Play Sufficiency Programme for Local Government Organisations
Our mentor-led Play Sufficiency Programme guides local government organisations through a transformation process, enabling them to develop a strategic, robust, comprehensive, and localised approach to protecting and improving children’s opportunities for play.
If, after reading the information below, you would like to know more or are interested in commissioning this programme of support, please contact: firstname.lastname@example.org
The importance of play sufficiency
Play is fundamental to the wellbeing of children and their communities, yet it remains undervalued and overlooked in public policies, education, and healthcare systems. Spatial and societal changes over the past 50 years have served to significantly constrain children’s opportunities for play. These restrictions have led to a rise in childhood obesity, decreased physical fitness, mental health issues, and weakened community bonds, increasing the burden on public services. The UN Committee on the Rights of the Child emphasizes that governmental support for children’s play should be based on the principle of sufficiency.
Play sufficiency offers an organising principle for creating child-friendly communities and organizations, as well as being a powerful policy instrument for upholding children’s rights. By prioritizing play and making it central to policymaking, we can ensure children and their way of engaging with the world have much greater influence over how we govern and the types of environments we create for people. Such an approach requires adults to take account of children’s everyday experiences of playing and how these are shaped by, and can shape, the context in which children live.
Our Play Sufficiency Programme
Our Play Sufficiency Programme, grounded in systems thinking, focuses on embedding consideration of children’s right to play within organizational systems and developing an organisational culture supportive of children’s play. We do this by enabling adults to pay attention to how their decisions and actions, directly and indirectly, support or constrain children’s time, space and permission for play.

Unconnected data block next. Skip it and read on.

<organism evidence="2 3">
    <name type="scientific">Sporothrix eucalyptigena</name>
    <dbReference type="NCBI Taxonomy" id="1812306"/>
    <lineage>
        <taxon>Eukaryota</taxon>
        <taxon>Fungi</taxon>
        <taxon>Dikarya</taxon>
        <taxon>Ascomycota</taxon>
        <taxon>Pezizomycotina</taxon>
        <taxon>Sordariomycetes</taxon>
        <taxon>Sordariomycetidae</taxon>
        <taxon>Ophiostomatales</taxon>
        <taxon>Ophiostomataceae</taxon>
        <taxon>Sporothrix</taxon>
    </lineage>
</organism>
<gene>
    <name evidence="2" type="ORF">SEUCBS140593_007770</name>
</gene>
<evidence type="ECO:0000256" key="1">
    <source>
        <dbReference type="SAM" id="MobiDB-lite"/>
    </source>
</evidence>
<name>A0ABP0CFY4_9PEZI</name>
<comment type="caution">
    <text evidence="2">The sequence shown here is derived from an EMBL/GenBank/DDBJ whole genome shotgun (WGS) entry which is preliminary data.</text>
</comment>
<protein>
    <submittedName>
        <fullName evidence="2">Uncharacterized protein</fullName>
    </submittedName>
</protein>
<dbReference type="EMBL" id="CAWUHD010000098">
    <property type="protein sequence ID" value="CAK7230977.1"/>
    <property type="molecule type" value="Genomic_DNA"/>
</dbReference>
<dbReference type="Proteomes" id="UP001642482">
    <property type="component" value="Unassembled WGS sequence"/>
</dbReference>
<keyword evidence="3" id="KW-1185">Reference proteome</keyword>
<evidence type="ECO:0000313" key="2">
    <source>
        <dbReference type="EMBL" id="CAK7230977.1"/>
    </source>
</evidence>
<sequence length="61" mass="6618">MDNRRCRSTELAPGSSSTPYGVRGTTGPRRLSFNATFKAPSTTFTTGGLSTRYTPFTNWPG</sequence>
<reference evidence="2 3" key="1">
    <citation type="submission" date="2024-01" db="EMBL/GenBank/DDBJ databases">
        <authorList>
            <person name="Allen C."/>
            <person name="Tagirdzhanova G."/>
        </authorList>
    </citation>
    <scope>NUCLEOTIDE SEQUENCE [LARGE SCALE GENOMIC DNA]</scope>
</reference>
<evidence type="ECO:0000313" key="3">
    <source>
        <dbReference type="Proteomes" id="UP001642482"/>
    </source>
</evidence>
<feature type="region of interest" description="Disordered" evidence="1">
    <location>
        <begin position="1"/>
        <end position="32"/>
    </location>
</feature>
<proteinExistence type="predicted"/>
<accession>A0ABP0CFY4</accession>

The program assists local government organisations in researching play at a localised level, using collected data to evaluate how spaces, services, policies, and practices work across the region to either support and/or constrain play. This process reveals what is (and isn’t) working for whom, where and why at both a neighbourhood and organisational level. Doing so enables organisations to identify how they can improve their responsibilities towards children and their play. This in turn informs the development of a strategic action plan aimed at cultivating improved conditions for children’s play.
Our preferred method of delivery, and the most cost effective, is to work with organisations supporting their implementation of our play sufficiency process through a knowledge transfer partnership. This structured and mentor led approach ensures organisations can be confident in producing a detailed and comprehensive assessment, accompanied by a well-informed action plan. Through active involvement in the assessment process, practitioners and policy leads will develop their collective understanding of play sufficiency and develop a greater sense of ownership over the findings and subsequent actions.